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Karyn Diane Cameron Endowed Presidential Scholarship

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Karyn expresses her joy in being with and communicating with animals even in colder climates.
Karyn expresses her joy in being with and communicating with animals even in colder climates.

Karyn Cameron’s love of animals and all things outdoors began at an early age when she helped her parents select a golden retriever puppy. Young Karyn immediately deemed the pup to be her pet. As the years went by, she became more and more fascinated with animals. Her love eventually flourished in the form of summer internships at the Houston Arboretum and Nature Center, a degree from the College of Liberal Arts, and numerous academic achievements through the humanities program at UT.

Karyn’s life was cut short in 1992 when she died in a mountain climbing accident shortly after graduating from UT. To honor her legacy, her family established the Karyn Diane Cameron Endowed Presidential Scholarship for the College of Liberal Arts. Merit and interest in the biological sciences, particularly conservation biology or environmental biology, are greatly considered in awarding the scholarship to students in the Humanities Honors Program.

While at UT, Karyn herself benefited from presidential scholarships. She thrived both as a student and athlete at the university. She was a member of the UT rowing team (and of the soccer team at her high school). Her father, Dr. Guy Cameron, notes that she was extremely dedicated and would bike to the Colorado River every morning to practice.

When choosing a career path, Karyn found opportunity in the humanities program, an interdisciplinary honors program for upperclassmen.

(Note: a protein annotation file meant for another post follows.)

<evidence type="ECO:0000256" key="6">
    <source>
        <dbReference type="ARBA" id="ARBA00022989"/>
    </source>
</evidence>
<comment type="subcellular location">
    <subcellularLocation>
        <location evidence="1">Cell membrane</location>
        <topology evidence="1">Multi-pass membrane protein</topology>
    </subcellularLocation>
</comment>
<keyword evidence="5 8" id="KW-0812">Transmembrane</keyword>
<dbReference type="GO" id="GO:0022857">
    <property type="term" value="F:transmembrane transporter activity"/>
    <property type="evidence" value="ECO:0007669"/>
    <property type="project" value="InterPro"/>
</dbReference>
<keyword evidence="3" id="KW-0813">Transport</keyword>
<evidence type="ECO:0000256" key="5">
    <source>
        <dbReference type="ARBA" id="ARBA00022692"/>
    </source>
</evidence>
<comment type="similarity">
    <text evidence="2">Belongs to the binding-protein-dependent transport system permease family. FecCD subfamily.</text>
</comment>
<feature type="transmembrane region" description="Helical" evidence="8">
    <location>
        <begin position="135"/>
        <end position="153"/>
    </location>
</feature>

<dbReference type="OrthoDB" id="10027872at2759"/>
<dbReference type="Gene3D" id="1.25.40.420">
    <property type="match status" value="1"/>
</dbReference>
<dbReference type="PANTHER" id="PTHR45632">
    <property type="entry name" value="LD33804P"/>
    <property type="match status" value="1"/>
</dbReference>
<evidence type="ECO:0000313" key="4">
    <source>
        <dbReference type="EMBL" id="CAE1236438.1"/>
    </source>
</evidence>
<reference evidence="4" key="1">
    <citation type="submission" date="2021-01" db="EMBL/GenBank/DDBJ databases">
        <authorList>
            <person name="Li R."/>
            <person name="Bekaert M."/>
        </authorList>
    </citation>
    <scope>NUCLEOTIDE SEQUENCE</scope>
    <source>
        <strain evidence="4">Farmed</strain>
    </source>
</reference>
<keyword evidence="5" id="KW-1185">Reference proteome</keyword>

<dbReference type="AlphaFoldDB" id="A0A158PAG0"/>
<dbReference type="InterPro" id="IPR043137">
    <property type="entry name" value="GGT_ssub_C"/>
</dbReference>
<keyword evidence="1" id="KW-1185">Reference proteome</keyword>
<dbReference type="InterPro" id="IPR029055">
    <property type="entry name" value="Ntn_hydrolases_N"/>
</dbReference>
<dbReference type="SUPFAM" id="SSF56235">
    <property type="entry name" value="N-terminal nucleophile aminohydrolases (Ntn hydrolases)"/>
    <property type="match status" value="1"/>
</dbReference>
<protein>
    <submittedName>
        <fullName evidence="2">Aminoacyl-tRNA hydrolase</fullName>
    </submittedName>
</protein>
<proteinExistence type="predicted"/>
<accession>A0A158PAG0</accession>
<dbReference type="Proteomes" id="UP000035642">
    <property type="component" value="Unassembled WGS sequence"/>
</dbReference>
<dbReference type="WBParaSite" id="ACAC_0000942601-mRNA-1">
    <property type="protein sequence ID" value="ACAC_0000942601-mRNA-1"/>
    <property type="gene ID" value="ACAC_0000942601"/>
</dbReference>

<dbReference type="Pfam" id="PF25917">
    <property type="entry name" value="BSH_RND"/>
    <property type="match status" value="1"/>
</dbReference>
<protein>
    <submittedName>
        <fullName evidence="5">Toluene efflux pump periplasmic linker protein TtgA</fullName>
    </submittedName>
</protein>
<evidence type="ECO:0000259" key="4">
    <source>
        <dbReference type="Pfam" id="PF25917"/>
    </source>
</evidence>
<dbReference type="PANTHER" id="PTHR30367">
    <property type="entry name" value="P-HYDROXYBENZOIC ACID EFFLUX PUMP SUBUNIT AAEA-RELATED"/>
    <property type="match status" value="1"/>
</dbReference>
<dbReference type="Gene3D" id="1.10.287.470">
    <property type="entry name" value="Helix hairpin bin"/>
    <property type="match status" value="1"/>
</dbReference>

“The humanities program was an ideal match for Karyn because of its hallmark of allowing students to custom design their own educational program,” Dr. Cameron said.

With guidance from the humanities faculty, she created a curriculum of geography, anthropology, and zoology. Her senior thesis focused on conservation biology and the impact of exotic game ranching (e.g., introduced sitka deer, fallow deer, Nilgal antelope) on native white-tailed deer in the Texas Hill Country.

Kayrn is seen here during her field work in Maine shortly before her death.
Kayrn is seen here during her field work in Maine shortly before her death.

“This was the hallmark of her education at UT,” Dr. Cameron said. “This program and its faculty channeled her education, expanded her horizons, and played a critical role in her development.”

In the summer of 1991, Karyn helped compile a census of migratory birds in the deciduous forests of Missouri. At the time of her death, she was involved in a related project working as an intern for the U.S. Forest Service in Maine.

“Her ambition was to prepare for a career in some aspect of conservation biology building upon the focus of her senior honors thesis,” Dr. Cameron said. 

The endowment in Karyn’s name will honor her achievements at UT and support future students in the humanities program. Gift funds for the endowment were provided by Dr. Cameron; her mother, Sharon Cameron; and her grandfather, Dr. George Cameron. 

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